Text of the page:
John James Audubon, born Jean-Jacques Audubon

John James
Audubon, born Jean-Jacques Audubon
1785
1851

American Ornithologist, Naturalist and Painter

Author Quotes

A few days of idleness have completely sickened me, and given me what is called the blue-devils so severely, that I feel that the sooner I go to work and drive them off, the better.

How could I make a little book, when I have seen enough to make a dozen large books?

I never for a day gave up listening to the songs of our birds, or watching their peculiar habits, or delineating them in the best way I could.

My wife determined that my genius should prevail, and that my final success as an ornithologist should be triumphant.

The mercantile business did not suit me.

Who is the stranger... that can form an adequate conception of the extent of its primeval woods-of the glory of those columnar trunks that for centuries have waved in the breeze?

A true conservationist is a man who knows that the world is not given by his fathers, but borrowed from his children.

How strangely Nature has provided them with the means of securing their eggs and young from their arch-enemy Man.

I purchased excellent and beautiful horses, visited all such neighbors as I found in congenial spirits, and was as happy as happy could be.

On landing at New York I caught the yellow fever. The kind man who commanded the ship that brought me from France took charge of me and placed me under the care of two Quaker ladies. To their skillful and untiring care I may safely say I owe my life.

The Purchasing of Too Many goods sold on credit of course Lost, reduced us-Divided us.

Would it be possible that I should not in any degree succeed? I can scarcely think so. Ah delusive hope, how much further wilt thou lead me?

After all, I long to be in America again, nay, if I can go home to return no more to Europe, it seems to me that I shall ever enjoy more peace of mind, and even Physical comfort than I can meet with in any portion of the world beside.

How strangely our Bark is tossed-Poor as Job yesterday-rich as Croesus Tomorrow!-and who could not wish to live to enjoy this Life of pleasurable anxiety? Not I believe me.

I rise long before day and work till nightfall, when I take a walk and go to bed.

On the 17th of May, the Delos put out to sea. I was immediately affected with sea-sickness, which, however, lasted but a short time. I remained on deck constantly, forcing myself to exercise.

The varying modes of flight exhibited by our diurnal birds of prey have always been to me a subject of great interest, especially as by means of them I have found myself enabled to distinguish one species from another, to the farthest extent of my power of vision.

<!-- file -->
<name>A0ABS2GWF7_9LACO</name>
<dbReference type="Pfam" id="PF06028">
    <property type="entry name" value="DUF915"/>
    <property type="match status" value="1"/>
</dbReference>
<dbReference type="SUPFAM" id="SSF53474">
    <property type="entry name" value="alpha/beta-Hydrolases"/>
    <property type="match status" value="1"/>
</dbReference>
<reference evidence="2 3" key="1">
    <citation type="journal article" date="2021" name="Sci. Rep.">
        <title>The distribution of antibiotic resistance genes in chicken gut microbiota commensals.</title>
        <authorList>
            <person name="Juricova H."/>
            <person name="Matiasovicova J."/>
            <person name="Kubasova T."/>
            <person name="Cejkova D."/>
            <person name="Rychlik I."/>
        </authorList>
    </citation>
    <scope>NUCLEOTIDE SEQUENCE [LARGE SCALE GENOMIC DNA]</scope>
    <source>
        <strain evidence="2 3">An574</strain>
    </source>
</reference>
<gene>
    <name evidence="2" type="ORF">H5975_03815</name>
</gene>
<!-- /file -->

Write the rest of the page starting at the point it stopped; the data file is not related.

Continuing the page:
You have seen a poor old man.

Ah! How often when I have been abroad on the mountains has my heart risen in grateful praise to God that it was not my destiny to waste and pine among those noisome congregations of the city.

Hundreds of anecdotes I could relate. It may happen that the pages I am now scribbling over, may hereafter be published.

I took down my portfolio, to select a drawing to copy in oil. He had never seen my works before, and appeared astonished as his eyes ranged over the sheets. He expressed the warmest admiration, and said, "How hopeless must be the task of my giving any instruction to one who can draw like this?" I pointed out to him that nature is the great study for the artist, and assured him that the reason why my works pleased him was because they are all exact copies of the works of God, ? who is the great Architect and perfect Artist; and impressed on his mind this fact, that nature indifferently copied is far superior to the best idealities.

One day I caught four Dolphins, how much I have gazed at these beautiful creatures... as they changed their hue in twenty varieties of richest arrangement of tints.

The woods would be very silent if no birds sang except those who sang the best.

All trembling, I reached the Falls of Niagara, and oh, what a scene! My blood shudders still, although I am not a coward, at the grandeur of the Creator's power; and I gazed motionless on this new display of the irresistible force of one of His elements.

Hunting, fishing, drawing, and music occupied my every moment; cares I knew not, and cared naught about them. I purchased excellent and beautiful horses, visited all such neighbors as I found congenial spirits, and was as happy as happy could be.

Author Picture
First Name
John James
Last Name
Audubon, born Jean-Jacques Audubon
Birth Date
1785
Death Date
1851
Bio

American Ornithologist, Naturalist and Painter